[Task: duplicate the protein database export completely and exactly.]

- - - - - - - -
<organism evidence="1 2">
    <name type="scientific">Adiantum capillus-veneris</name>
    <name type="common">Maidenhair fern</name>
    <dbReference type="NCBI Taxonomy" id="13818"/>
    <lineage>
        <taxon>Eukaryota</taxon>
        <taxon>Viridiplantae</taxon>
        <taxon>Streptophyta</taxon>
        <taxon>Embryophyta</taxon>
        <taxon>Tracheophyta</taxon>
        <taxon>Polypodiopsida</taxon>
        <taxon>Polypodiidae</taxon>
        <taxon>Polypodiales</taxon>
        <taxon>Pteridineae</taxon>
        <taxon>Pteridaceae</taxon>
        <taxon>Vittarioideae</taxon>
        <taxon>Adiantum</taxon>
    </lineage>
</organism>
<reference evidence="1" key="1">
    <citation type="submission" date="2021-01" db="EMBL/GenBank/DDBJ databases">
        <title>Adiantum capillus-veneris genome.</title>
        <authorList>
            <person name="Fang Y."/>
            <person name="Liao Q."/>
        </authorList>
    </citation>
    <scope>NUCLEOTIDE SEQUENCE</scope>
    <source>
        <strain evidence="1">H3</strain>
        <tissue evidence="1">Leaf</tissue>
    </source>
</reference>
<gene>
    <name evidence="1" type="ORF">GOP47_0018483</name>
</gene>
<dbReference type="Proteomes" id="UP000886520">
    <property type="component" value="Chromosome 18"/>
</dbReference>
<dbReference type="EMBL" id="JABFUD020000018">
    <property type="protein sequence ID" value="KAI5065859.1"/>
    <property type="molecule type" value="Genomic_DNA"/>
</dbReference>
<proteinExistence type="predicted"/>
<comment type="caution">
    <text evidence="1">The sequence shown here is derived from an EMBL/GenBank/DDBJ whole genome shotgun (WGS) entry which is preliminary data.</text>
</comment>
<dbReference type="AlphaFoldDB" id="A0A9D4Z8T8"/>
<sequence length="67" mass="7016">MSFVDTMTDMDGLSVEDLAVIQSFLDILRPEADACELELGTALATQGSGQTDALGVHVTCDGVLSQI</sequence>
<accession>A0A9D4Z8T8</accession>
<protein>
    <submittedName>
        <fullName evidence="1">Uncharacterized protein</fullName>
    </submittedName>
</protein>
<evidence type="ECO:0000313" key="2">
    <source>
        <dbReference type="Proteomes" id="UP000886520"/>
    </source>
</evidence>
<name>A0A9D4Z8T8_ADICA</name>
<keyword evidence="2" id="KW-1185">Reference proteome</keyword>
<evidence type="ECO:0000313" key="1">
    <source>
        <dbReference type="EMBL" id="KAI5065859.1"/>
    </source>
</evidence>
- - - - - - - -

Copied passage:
<organism evidence="1 2">
    <name type="scientific">Adiantum capillus-veneris</name>
    <name type="common">Maidenhair fern</name>
    <dbReference type="NCBI Taxonomy" id="13818"/>
    <lineage>
        <taxon>Eukaryota</taxon>
        <taxon>Viridiplantae</taxon>
        <taxon>Streptophyta</taxon>
        <taxon>Embryophyta</taxon>
        <taxon>Tracheophyta</taxon>
        <taxon>Polypodiopsida</taxon>
        <taxon>Polypodiidae</taxon>
        <taxon>Polypodiales</taxon>
        <taxon>Pteridineae</taxon>
        <taxon>Pteridaceae</taxon>
        <taxon>Vittarioideae</taxon>
        <taxon>Adiantum</taxon>
    </lineage>
</organism>
<reference evidence="1" key="1">
    <citation type="submission" date="2021-01" db="EMBL/GenBank/DDBJ databases">
        <title>Adiantum capillus-veneris genome.</title>
        <authorList>
            <person name="Fang Y."/>
            <person name="Liao Q."/>
        </authorList>
    </citation>
    <scope>NUCLEOTIDE SEQUENCE</scope>
    <source>
        <strain evidence="1">H3</strain>
        <tissue evidence="1">Leaf</tissue>
    </source>
</reference>
<gene>
    <name evidence="1" type="ORF">GOP47_0018483</name>
</gene>
<dbReference type="Proteomes" id="UP000886520">
    <property type="component" value="Chromosome 18"/>
</dbReference>
<dbReference type="EMBL" id="JABFUD020000018">
    <property type="protein sequence ID" value="KAI5065859.1"/>
    <property type="molecule type" value="Genomic_DNA"/>
</dbReference>
<proteinExistence type="predicted"/>
<comment type="caution">
    <text evidence="1">The sequence shown here is derived from an EMBL/GenBank/DDBJ whole genome shotgun (WGS) entry which is preliminary data.</text>
</comment>
<dbReference type="AlphaFoldDB" id="A0A9D4Z8T8"/>
<sequence length="67" mass="7016">MSFVDTMTDMDGLSVEDLAVIQSFLDILRPEADACELELGTALATQGSGQTDALGVHVTCDGVLSQI</sequence>
<accession>A0A9D4Z8T8</accession>
<protein>
    <submittedName>
        <fullName evidence="1">Uncharacterized protein</fullName>
    </submittedName>
</protein>
<evidence type="ECO:0000313" key="2">
    <source>
        <dbReference type="Proteomes" id="UP000886520"/>
    </source>
</evidence>
<name>A0A9D4Z8T8_ADICA</name>
<keyword evidence="2" id="KW-1185">Reference proteome</keyword>
<evidence type="ECO:0000313" key="1">
    <source>
        <dbReference type="EMBL" id="KAI5065859.1"/>
    </source>
</evidence>